This young man’s story and the people he has encouraged to help him along the way echo and amplify the hope we found in Phenom Penh.
Sarath Proeun began learning English at the pagoda, taught by monks, just as most boys in Cambodia are between the ages of 7 and 13. He continued his education with the help of EDventure and is still studying. Sarath told us that he would like to go on to study English literature. I found myself wondering where he found all the time.
Sarath’s unwavering dream is to help those around him, his family, his village and his community. In it’s current format that dream is focused on education, his dream is to make knowledge and education more accessible to everyone, starting with the children and adults he encounters every day. Sarath knew that many parents could not afford the cost of extra English lessons for their children. He realised that in an area of Cambodia where tourism is increasing and the ability to speak English can result in a better job or higher wages, this was marginalising children from poorer families (sounds familiar doesn’t it?).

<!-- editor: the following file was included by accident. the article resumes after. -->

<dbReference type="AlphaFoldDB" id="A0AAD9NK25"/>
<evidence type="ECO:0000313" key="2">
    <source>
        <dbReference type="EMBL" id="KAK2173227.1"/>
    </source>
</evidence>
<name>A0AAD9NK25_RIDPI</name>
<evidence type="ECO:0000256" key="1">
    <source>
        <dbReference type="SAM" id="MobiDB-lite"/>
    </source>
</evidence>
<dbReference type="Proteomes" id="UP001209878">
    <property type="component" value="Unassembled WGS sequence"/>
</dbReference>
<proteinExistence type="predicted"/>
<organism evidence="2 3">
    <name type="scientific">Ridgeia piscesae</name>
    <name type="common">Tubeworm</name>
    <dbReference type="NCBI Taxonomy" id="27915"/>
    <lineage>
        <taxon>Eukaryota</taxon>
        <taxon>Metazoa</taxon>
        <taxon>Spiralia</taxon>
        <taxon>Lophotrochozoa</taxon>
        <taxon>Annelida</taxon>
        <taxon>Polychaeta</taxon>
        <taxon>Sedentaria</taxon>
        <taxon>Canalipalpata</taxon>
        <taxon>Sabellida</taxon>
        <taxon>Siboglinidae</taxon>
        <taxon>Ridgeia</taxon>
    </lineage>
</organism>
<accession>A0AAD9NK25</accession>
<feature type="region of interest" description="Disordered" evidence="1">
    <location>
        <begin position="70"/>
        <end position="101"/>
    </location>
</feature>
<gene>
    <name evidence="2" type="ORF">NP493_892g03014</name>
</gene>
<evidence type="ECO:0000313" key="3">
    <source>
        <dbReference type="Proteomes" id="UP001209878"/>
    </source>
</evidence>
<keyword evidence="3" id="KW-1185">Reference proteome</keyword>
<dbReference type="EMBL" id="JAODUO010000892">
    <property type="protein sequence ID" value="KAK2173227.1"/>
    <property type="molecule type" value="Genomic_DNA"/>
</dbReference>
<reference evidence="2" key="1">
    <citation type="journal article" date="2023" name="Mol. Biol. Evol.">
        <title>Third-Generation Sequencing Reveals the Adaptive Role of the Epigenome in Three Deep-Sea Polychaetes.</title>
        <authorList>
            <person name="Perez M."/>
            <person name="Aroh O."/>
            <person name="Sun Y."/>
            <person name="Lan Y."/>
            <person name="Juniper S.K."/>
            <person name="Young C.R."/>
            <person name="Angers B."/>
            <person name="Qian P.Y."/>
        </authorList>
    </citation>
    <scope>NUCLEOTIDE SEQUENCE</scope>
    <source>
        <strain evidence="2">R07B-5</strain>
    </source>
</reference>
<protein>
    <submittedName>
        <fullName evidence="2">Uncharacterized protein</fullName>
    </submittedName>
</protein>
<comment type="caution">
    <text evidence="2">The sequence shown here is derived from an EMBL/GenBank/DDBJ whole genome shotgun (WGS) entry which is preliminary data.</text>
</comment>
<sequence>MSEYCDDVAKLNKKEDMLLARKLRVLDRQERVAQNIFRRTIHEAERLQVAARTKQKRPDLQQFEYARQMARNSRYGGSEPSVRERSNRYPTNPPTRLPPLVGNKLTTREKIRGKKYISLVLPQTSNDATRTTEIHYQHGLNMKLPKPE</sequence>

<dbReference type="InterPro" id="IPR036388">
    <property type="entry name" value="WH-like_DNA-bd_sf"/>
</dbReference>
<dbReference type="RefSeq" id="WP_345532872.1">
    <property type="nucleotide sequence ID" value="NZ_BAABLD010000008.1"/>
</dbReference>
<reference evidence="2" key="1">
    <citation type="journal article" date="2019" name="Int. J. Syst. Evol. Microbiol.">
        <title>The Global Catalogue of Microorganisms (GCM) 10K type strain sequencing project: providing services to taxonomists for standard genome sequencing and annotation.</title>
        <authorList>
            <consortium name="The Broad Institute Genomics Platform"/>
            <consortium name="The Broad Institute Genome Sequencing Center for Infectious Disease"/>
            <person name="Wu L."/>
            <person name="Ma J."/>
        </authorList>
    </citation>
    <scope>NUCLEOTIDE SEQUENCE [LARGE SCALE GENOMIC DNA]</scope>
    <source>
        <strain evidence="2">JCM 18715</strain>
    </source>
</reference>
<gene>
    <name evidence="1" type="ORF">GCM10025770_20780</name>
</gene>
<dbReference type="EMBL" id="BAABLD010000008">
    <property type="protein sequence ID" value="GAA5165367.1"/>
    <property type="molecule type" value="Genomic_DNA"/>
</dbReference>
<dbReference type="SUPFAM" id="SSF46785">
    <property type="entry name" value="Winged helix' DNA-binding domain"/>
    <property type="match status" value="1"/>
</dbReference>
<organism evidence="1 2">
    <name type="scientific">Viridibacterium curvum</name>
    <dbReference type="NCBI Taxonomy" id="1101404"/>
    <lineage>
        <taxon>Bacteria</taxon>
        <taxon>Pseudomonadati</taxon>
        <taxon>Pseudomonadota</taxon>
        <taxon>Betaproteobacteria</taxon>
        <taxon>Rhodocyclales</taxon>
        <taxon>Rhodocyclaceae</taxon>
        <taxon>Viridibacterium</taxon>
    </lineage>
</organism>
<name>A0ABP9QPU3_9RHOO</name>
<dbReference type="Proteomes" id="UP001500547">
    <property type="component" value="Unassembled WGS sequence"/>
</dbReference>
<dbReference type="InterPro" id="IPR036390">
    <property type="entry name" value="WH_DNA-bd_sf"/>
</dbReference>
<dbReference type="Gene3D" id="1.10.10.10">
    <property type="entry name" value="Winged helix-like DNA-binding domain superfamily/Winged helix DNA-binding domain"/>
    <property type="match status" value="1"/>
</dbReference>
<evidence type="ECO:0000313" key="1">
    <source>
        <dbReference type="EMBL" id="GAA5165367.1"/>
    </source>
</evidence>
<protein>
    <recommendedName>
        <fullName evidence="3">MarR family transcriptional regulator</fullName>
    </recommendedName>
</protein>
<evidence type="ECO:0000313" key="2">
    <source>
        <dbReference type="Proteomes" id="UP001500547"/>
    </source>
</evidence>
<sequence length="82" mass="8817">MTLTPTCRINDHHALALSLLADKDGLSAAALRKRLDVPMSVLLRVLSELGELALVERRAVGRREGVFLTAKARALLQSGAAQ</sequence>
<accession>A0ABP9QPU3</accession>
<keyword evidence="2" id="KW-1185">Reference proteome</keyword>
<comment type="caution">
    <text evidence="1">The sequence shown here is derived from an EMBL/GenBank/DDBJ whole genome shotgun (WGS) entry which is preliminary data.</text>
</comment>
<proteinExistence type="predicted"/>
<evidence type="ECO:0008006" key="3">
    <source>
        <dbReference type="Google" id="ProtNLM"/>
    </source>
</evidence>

Sarath didn’t complain, he tried to make it better. In 2013, better consisted of a few tables and chairs under his parent’s house where he taught English to anyone who wanted to learn.
Hard work and enthusiasm encouraged more good people to get involved, together they changed the face of Phum Ou School from a few tables and chairs under Sarath’s parents house to a repurposed cow shed, to new purpose built structures.
At the time of our visit Phum Ou School had 175 students on role aged 5 to 38.
Sarath and his friends and the local community were responsible for the buildings we can see today; two purpose built classrooms, a water pump and working toilets.
At the time of our visit Sarath was finalising an official sponsorship deal for the building of a library and vocational centre. Just imagine a world full of people like Sarath…
Overseas visitors with teaching backgrounds can have the pleasure of volunteering at the school. Donations are very welcome as are text books and what we might consider “ageing technology” (kindles, old tablets or iPads) please get in touch with us if you are planning on visiting Cambodia soon, if you think you or your school might be able to help.
Sarath Proeun’s story and his dream of a better future will stay with us for a very long time and we thank him for that.